Town Engineer John Cronin received word Wednesday from the Suffolk County Department of Health Services that his proposed remedy to end nitrate contamination of drinking water at Shelter Island Presbyterian Church has been accepted.
High levels of nitrates were discovered in the church water in late November 2018. Town and church officials have been working since then to find a solution and get the Health Department’s approval to proceed.
The town became involved because its nutrition program, which serves lunch to seniors on Mondays and Fridays, and cooks and delivers meals to homebound residents, use the church kitchen. It is also the site of many community events where food is served.
In addition, the Early Childhood Learning Center program operates in building.
The estimated cost of the fix is about $60,000, Mr. Cronin told the Capital Programs/Grants Committee earlier in the week. He said there were other possible sites that the town was looking at for its nutrition program. One was the Senior Center, where the town has spent somewhere between $100,000 and $200,000 in recent years on improvements. But that space was determined to be too small to accommodate the nutrition program, he said.
The Center Firehouse has a working kitchen and plenty of space on the second floor. But the elevator is “not the best,” according to Police Chief Jim Read. Steps leading up to the second floor are too steep for some seniors to use, he said.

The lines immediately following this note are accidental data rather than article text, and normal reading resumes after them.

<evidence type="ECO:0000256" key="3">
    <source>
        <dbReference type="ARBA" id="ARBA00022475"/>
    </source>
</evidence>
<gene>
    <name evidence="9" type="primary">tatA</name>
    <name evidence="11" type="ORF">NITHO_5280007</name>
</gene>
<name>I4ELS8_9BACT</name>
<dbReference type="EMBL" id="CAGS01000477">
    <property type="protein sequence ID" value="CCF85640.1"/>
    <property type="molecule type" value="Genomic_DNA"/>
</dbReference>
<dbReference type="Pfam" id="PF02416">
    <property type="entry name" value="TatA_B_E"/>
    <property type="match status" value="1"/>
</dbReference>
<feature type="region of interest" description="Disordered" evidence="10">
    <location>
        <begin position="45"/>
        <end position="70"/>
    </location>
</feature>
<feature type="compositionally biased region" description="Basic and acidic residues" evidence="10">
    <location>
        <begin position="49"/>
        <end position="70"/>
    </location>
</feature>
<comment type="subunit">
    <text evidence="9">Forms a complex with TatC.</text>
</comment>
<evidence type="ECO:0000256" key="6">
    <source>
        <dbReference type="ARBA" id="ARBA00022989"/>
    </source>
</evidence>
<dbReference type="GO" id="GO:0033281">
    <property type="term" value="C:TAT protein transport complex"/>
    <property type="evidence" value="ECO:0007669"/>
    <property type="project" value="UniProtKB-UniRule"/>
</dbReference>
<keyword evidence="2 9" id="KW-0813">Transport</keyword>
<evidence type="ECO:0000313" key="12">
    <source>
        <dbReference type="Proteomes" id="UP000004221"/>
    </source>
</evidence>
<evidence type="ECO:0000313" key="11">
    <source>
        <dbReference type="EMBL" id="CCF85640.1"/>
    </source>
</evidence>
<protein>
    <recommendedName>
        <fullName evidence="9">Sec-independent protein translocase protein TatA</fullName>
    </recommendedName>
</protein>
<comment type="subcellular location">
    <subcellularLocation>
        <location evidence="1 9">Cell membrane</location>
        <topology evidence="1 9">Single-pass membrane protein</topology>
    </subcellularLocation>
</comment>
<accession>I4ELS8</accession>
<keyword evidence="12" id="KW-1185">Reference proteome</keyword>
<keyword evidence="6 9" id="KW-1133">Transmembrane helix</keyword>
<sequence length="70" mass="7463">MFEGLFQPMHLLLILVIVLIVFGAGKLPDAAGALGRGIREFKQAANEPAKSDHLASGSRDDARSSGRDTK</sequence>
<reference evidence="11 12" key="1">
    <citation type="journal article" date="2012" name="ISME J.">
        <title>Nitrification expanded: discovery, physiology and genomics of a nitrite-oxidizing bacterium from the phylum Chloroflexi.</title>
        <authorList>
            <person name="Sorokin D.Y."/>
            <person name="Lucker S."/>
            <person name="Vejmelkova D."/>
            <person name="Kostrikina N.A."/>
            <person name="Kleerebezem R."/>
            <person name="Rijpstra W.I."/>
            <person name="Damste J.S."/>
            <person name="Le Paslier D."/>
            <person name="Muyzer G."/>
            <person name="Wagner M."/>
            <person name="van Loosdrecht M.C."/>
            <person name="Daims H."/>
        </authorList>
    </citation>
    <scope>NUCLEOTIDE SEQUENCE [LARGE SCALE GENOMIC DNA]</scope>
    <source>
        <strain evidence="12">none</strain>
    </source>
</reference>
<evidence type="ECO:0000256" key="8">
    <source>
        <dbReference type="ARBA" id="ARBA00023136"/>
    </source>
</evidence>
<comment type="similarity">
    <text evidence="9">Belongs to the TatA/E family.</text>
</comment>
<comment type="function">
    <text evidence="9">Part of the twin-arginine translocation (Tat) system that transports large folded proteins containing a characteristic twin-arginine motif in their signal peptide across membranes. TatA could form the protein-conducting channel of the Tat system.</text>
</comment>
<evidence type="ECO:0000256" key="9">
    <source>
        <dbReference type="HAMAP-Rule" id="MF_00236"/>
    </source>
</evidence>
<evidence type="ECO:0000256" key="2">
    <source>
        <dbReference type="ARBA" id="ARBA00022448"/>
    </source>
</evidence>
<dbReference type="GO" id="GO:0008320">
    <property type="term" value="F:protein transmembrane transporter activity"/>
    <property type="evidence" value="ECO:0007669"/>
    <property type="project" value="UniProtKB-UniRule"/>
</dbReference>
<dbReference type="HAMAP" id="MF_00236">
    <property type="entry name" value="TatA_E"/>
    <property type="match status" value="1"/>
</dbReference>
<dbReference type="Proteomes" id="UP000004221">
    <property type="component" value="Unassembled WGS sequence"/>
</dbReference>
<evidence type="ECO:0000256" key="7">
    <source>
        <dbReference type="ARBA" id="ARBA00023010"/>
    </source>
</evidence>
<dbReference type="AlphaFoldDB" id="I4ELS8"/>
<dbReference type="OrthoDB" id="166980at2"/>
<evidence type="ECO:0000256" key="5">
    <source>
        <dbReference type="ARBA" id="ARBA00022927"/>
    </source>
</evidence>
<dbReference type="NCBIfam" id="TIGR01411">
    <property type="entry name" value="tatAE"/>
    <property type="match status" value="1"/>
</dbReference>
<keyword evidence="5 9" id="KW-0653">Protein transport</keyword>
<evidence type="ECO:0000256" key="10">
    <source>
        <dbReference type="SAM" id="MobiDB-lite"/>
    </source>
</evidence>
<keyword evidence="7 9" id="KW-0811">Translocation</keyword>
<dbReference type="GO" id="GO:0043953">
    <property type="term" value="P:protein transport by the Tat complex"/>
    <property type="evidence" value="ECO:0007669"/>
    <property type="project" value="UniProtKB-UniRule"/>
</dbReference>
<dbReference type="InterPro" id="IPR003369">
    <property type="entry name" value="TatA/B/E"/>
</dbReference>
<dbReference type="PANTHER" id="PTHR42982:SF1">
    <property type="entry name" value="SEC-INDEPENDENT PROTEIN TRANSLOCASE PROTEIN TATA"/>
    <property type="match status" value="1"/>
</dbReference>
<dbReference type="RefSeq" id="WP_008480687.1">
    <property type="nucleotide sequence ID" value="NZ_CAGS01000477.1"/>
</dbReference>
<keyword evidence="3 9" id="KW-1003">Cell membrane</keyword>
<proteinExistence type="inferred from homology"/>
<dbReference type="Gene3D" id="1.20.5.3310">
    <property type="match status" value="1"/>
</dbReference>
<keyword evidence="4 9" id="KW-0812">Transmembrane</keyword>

Now that the Health Department has cleared the way, town officials have to find the money to purchase materials to get the job done. And that’s a challenge because the deadline now is Jan. 31, 2020.
One possible source of at least some of the money could be the Community Preservation Fund that allows up to 20% of its annual income to be used for water quality improvement projects, but that’s a question for the Town Board to decide.
“It’s not out of the question we could make the Jan. 31 deadline,” Mr. Cronin said. If the Jan. 31 deadline is missed, Mr. Cronin said, as long as work is underway, it shouldn’t be a problem to gain a brief extension.
The allowable nitrate level is 10 mg. per liter and even at that level, it’s advised that babies under 6 months of age and pregnant women should not drink the water. In the first quarter of 2018, the town was informed the nitrate level was at 10.2 mg. By the third quarter of 2018, the numbers had escalated to 14.9 mg. and by November 2018, the nitrate level was at 16.3 mg.
Boiling, freezing or filtering the water couldn’t provide any solution and various short-term fixes weren’t going to be sufficient, Mr. Cronin said last year.
Going forward, the town is looking at a plan for a septic system that would improve water quality for several Center buildings including the Town Hall complex, the library and the Fire Department. Shelter Island School was a part of that plan initially, but the Board of Education opted out, deciding to address its septic issues alone.